West Virginia Supreme Court hears governor’s residency case
CHARLESTON, W.Va. (AP) — An attorney for West Virginia Gov. Jim Justice argued Wednesday in a residency requirement case that the state’s highest court shouldn’t be involved in deciding where the governor spends his nights.
Bipartisan criticism at the statehouse over the Republican billionaire living in Lewisburg, about 100 miles (160 kilometers) from the capital in Charleston, culminated in a legal challenge from Democratic Del. Isaac Sponaugle two years ago. Justice’s lawyers appealed to the state’s Supreme Court after a lower panel declined to throw out the case.
Both sides brought competing interpretations of the state Constitution’s clause that states the governor “shall reside at the seat of government.” Sponaugle argued the common sense meaning of the word “residency” holds that the governor needs to sleep in Charleston.
Justice’s attorney, George Terwilliger, said the term is vague and the court should not involve itself in a political decision over how the governor spends his time.
The justices questioned that position. “I think it’s an uphill battle for you, and I don’t think any court wants to get into telling the governor where he sleeps or micromanaging his schedule, but there’s something in between that would indicate a violation of the ‘shall’ requirement of the constitution,” Justice Margaret Workman told Terwilliger.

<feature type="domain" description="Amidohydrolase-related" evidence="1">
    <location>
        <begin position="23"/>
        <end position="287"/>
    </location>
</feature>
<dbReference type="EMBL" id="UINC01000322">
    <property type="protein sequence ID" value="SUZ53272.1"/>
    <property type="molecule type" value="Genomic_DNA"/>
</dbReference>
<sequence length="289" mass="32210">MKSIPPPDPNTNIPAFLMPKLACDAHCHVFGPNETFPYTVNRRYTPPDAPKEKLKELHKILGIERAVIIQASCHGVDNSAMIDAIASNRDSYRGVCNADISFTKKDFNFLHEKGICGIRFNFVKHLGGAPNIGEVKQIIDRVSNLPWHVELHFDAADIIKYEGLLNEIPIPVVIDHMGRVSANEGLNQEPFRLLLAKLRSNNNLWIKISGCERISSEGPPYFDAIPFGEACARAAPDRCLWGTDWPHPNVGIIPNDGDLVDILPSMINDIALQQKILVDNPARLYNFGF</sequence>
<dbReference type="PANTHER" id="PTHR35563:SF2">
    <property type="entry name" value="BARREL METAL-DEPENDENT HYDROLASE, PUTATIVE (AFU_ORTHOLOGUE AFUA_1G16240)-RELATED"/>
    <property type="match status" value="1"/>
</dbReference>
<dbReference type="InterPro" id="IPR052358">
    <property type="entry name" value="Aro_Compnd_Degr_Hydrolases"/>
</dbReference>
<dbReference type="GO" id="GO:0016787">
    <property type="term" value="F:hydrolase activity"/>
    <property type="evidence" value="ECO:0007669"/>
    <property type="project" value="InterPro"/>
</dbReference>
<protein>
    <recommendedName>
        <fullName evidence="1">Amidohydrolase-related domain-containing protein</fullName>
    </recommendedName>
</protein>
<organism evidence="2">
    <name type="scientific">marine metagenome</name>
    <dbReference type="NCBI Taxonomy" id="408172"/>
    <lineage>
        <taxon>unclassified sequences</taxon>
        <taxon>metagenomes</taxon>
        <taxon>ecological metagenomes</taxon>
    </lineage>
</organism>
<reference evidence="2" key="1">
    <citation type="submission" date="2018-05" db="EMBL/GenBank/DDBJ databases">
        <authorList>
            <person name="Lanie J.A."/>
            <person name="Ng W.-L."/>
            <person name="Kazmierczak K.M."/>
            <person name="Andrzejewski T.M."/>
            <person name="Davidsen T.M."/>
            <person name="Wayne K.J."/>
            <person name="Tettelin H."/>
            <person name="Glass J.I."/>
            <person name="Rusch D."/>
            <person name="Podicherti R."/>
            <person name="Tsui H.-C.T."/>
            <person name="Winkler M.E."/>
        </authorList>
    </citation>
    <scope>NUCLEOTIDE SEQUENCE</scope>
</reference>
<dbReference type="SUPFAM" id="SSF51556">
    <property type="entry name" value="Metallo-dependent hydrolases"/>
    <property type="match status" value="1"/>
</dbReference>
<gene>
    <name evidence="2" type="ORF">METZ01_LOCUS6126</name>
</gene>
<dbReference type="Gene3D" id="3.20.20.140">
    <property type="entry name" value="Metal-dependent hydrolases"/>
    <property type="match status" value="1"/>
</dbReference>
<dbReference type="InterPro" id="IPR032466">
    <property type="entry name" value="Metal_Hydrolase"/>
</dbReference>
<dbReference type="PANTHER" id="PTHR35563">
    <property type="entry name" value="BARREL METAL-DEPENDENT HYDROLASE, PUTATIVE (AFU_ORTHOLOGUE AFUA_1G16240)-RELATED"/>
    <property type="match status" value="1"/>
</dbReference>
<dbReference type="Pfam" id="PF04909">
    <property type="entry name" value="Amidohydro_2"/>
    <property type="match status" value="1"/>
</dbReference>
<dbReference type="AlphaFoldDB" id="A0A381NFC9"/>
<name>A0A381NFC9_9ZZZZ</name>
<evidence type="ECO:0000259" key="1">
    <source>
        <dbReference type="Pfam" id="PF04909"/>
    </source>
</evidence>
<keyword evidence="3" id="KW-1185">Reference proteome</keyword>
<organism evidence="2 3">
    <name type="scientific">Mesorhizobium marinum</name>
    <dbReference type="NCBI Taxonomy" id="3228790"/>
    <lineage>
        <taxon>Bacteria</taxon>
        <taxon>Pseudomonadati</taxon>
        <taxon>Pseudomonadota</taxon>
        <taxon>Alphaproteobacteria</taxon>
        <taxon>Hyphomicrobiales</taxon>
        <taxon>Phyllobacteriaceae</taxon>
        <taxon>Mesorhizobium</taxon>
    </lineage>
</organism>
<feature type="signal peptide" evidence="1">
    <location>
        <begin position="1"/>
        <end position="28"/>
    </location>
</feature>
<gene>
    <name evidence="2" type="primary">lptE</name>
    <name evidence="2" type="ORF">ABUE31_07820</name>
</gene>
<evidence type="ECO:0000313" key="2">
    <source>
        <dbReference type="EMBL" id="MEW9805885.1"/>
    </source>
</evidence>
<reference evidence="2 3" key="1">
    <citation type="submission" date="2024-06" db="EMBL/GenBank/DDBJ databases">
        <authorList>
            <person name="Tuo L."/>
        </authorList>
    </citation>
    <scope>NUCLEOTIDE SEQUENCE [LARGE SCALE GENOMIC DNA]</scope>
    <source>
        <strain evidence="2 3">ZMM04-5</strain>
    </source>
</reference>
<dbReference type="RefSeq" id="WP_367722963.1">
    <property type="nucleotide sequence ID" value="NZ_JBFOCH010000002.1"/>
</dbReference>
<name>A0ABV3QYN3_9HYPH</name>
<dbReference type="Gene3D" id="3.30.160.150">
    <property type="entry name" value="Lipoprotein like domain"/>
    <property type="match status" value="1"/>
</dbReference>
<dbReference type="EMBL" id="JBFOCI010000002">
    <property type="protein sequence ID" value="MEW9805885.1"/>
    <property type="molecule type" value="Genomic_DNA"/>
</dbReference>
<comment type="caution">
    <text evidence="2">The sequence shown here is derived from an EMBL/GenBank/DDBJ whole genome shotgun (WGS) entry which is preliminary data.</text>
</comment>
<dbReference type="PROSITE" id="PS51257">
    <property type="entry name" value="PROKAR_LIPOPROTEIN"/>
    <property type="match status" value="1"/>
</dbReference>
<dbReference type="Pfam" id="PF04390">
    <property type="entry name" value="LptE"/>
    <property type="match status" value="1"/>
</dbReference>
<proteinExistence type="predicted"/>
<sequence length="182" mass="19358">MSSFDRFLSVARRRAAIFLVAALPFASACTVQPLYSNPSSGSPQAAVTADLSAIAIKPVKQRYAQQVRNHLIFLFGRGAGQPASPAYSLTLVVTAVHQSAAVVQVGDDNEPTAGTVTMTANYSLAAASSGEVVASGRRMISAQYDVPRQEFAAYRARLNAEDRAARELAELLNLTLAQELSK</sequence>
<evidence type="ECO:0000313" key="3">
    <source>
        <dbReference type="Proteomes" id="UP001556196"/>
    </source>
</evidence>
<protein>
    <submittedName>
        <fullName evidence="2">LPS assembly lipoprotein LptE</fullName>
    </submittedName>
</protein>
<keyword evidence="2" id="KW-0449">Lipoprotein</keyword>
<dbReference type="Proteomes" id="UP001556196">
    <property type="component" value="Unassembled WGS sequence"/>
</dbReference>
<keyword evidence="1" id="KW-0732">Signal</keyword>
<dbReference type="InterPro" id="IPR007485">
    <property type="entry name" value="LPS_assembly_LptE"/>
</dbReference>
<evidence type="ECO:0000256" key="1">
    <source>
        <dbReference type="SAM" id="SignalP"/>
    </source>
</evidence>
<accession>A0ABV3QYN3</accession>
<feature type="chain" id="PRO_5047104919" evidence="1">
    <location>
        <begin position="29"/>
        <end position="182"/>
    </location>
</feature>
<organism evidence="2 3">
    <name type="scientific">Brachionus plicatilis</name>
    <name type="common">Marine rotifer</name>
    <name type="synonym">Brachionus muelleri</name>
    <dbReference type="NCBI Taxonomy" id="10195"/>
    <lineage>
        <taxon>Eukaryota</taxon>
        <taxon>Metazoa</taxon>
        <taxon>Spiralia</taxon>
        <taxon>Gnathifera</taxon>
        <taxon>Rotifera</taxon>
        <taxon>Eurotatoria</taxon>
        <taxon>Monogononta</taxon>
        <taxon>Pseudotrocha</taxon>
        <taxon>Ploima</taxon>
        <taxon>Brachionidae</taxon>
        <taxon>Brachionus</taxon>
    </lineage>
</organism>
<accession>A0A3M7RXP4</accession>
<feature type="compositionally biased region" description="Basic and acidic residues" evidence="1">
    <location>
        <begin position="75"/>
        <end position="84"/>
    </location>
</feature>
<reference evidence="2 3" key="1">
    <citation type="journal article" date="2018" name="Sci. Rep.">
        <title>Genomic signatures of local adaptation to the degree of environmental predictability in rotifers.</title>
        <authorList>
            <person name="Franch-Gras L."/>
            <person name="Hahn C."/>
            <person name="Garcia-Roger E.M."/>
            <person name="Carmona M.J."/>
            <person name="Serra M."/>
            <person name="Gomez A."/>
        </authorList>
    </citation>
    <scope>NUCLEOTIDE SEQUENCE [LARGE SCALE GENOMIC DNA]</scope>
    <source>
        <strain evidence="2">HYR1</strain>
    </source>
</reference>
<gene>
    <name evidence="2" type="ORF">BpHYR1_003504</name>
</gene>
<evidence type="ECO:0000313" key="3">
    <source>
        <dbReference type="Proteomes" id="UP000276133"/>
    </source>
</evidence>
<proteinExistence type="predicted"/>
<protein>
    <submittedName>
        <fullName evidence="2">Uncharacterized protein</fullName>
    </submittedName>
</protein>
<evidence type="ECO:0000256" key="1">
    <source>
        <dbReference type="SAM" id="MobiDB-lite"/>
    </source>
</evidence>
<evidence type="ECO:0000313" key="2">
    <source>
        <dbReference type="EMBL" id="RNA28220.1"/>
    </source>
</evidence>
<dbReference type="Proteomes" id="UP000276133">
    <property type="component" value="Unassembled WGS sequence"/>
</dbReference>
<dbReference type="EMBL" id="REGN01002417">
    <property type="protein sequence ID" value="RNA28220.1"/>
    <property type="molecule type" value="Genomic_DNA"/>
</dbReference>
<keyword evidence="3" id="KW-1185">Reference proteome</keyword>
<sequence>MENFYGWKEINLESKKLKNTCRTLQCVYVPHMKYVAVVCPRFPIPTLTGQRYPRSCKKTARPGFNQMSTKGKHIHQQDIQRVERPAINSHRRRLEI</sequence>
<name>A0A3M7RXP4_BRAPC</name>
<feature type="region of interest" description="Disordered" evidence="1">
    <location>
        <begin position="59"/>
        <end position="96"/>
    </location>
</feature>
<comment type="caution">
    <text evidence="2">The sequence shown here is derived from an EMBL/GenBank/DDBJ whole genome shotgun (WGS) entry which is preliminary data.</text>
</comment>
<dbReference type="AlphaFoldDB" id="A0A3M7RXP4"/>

She suggested a lower court could “be useful in bringing some facts out.” A Kanawha circuit judge previously ruled against the governor’s motion to dismiss the case.
Terwilliger broadly argued that people can hold multiple residencies and Sponaugle’s “complaints sound in the nature of political complaints.”
Sponaugle told the justices, “You’re asked to put him in compliance of his constitutional duty.”
The issue also was raised during a Tuesday night debate between Justice and Democratic nominee for governor Ben Salango. Justice brushed aside questions over moving to Charleston. Lewisburg is close to Justice’s resort, the Greenbrier.
“From the standpoint of whether or not I drive to Lewisburg and turn around and drive right back, what in the world does that have anything to do with anything?” Justice said. “All I do is work.”